UNITED NATIONS Russia on Thursday blocked adoption of a draft U.N. statement condemning a deadly Syrian mortar attack on a Turkish town and proposed a weaker text calling for "restraint" on the border, without referring to breaches of international law.
Western diplomats complained that Russia's proposed Security Council statement, if accepted by the 15-members, would weaken the message to an unacceptable degree. Negotiations on the non-binding statement were continuing, they said.
U.N. spokesman Martin Nesirky said U.N. Secretary-General Ban Ki-moon was "alarmed by escalating tensions along the Syrian-Turkish border" and worried that the risk of a wider regional conflict was growing.
Syria's U.N. Ambassador Bashar Ja'afari said Damascus had urged the Security Council to include in any statement on the border attacks a reaction to "suicide terrorist attacks that struck the city of Aleppo" on Wednesday.
Ban described the bombings in the northern Syrian city, which killed 48 people, as "atrocious terrorist bombings," while Ja'afari accused some Security Council members of blocking for the third time a condemnation of "terrorist" attacks in Syria.
Russia's proposed statement on the border attacks, obtained by Reuters, does not mention Aleppo, but said: "The Security Council called on the parties to exercise restraint and avoid military clashes which could lead to a further escalation of the situation in the border area between Syria and Turkey."
If adopted, the statement would call on the two states to "reduce tensions and forge a path toward a peaceful resolution of the Syrian crisis."
The Syrian mortar attack on Wednesday killed five Turkish civilians. Turkey responded by striking targets in Syria.
About 30,000 people have been killed across Syria in an 18-month-long conflict between forces loyal to President Bashar al-Assad and rebels seeking to oust him, opposition activists say. The civil war is seeing growing sectarian overtones which threaten to draw in regional Sunni Muslim and Shi'ite powers.
"The Syrian government is not seeking any escalation (of the conflict) with any of its neighbors, including Turkey," Ja'afari told reporters. "We reiterate our call to the Turkish government to help us in controlling the border, preventing armed groups from infiltrating through these borders."
Syria has accused the United States, France, Qatar, Saudi Arabia and Turkey of supporting "terrorism" by funneling arms, money and foreign fighters to rebels. Qatar, Saudi Arabia and Turkey have denied aiding the rebels. The United States and France say they are providing "non-lethal" support, not weapons.
The Russian draft Security Council statement keeps some of the language in the original text proposed by Azerbaijan, and urges the Syrian government to investigate the border attack.
The original draft, circulated to the council on Wednesday, condemned "in the strongest terms" the Syrian army's shelling of a town in Turkey and demanded an end to violations of Turkish territory. Both drafts say the border tensions were an "alarming" spillover of the conflict outside Syria.
The Russians proposed removing the following sentence, which diplomats said was crucial: "Such violations of international law constitute a serious threat to international peace and security."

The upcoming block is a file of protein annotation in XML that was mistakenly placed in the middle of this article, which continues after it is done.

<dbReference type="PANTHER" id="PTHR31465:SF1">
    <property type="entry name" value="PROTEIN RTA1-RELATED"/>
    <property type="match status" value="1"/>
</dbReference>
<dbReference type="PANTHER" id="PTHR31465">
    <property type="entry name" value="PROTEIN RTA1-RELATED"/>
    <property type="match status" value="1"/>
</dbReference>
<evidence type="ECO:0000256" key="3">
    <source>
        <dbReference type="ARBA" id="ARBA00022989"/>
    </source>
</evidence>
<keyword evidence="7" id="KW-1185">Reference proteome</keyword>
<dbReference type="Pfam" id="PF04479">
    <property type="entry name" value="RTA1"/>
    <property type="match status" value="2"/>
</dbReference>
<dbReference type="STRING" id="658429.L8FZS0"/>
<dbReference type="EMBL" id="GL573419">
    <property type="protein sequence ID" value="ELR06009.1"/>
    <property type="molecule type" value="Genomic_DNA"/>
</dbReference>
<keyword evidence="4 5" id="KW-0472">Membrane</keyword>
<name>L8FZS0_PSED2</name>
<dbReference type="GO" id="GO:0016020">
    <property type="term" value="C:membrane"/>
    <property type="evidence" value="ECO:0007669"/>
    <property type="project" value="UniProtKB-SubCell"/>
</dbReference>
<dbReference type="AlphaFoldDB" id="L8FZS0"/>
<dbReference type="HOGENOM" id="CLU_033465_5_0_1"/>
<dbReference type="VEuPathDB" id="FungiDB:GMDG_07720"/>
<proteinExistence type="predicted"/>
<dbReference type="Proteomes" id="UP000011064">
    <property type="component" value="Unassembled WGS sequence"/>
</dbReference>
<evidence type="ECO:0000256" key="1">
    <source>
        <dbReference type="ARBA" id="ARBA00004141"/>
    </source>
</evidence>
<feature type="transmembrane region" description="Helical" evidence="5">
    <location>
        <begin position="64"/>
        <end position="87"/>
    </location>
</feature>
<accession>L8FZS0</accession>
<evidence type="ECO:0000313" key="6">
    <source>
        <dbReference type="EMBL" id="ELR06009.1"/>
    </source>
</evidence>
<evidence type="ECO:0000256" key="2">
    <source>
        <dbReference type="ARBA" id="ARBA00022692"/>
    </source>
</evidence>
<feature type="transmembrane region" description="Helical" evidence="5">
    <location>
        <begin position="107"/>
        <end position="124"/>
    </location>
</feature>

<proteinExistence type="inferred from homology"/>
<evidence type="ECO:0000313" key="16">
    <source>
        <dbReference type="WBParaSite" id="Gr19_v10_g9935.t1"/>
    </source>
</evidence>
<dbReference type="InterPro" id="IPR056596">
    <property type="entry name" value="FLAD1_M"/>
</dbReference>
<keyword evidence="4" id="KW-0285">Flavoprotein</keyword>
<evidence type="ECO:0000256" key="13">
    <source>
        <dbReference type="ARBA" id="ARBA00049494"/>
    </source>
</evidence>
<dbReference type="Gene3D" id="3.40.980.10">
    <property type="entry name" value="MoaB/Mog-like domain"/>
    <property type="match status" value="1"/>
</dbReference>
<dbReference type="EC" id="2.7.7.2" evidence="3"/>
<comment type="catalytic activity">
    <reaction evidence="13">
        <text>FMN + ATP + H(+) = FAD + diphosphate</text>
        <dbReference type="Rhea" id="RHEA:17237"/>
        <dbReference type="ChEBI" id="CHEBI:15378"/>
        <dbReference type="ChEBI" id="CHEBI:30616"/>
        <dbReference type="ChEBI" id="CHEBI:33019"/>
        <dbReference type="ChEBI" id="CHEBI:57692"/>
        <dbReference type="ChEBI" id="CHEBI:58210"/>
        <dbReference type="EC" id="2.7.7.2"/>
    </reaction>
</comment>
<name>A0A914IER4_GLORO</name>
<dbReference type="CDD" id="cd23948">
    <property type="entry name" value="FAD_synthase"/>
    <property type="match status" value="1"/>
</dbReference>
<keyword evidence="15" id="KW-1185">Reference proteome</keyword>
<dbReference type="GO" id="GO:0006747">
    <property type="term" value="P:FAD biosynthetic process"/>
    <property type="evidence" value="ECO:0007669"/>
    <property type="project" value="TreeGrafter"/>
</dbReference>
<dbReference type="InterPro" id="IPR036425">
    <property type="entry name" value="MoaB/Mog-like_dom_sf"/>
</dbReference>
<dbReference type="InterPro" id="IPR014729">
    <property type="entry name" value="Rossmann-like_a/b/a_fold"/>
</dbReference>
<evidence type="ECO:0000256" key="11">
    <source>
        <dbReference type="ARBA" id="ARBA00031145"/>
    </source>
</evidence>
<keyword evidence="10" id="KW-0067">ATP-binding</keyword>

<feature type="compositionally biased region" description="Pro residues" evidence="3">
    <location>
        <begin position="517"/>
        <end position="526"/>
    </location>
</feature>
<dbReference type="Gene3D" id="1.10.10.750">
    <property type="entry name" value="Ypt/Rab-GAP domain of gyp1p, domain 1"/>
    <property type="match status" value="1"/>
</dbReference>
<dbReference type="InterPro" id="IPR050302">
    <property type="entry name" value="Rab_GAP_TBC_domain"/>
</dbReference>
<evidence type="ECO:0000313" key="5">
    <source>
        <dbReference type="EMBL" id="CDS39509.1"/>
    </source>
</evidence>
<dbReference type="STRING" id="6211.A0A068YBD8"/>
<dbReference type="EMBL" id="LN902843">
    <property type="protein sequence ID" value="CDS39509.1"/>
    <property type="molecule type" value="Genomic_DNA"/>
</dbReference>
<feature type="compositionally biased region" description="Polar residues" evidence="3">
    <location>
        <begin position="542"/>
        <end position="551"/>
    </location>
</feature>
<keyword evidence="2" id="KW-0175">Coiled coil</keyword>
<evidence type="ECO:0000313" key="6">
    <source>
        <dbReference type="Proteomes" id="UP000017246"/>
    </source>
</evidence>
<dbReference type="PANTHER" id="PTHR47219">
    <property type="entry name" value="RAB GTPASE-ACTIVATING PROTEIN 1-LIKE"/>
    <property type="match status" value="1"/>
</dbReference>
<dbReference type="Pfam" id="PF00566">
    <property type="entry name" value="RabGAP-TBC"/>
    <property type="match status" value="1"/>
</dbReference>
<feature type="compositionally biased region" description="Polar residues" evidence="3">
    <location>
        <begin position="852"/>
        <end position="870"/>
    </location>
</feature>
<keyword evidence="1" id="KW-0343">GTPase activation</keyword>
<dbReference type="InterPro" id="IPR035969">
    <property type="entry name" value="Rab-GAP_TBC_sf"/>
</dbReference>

U.N. envoys say the aim of the sentence is to signal that the Security Council, which is supposed to guard international peace and security, should remain involved in the matter.
Another problem with the Russian proposal, Western diplomats said, is that it attempts to balance the Syrian attack with the Turkish response. It shifts the blame from the Syrian army, they said, by suggesting an investigation was needed on whether the Syrian army was behind the attack.
U.S. Ambassador to the United Nations Susan Rice told reporters the council needed to "clearly and unequivocally" condemn the attack and urge an end to such action.
Rice said the attack on Turkey was "very destabilizing and must be stopped." She added that a number of council members found the Russian proposal unacceptable. Security Council statements must be agreed to unanimously.
The decision to try to issue a council statement was a response to a request from Turkey, which asked council members on Wednesday to take the "necessary action" to stop Syrian aggression and ensure that the government there respect Turkish territorial integrity.
Syria also wrote to the council offering condolences for the deaths of Turkish civilians and calling for restraint and rationality.
It is unlikely the Security Council will do more than issue a statement for the time being, although getting agreement on a text may not be easy. The council has been deadlocked on Syria's conflict for more than a year.
Russia, a staunch ally of Syria, and China have vetoed three resolutions condemning Assad's government. They also reject the idea of sanctioning those in power in Syria who are responsible for the military assault against the opposition.
(Additional reporting by Michelle Nichols in New York and Mariam Karouny in Beirut; Editing by Vicki Allen, Claudia Parsons and David Brunnstrom)
Trending On Reuters
Turkey's government said on Monday Islamic State was the prime suspect in suicide bombings that killed at least 97 people in Ankara, but opponents vented anger at President Tayyip Erdogan at funerals, universities and courthouses. Full Article | Related Story
- UK-born Angus Deaton wins economics Nobel Prize for work on consumption, poverty
- U.S. air drops ammunition to Syria rebels
- Islamic State can draw on veteran jihadists, ex-Iraq army officers for leadership
- Washington Post says Iran's conviction of its reporter is 'contemptible'
- Palestinians step up pace of Jerusalem stabbings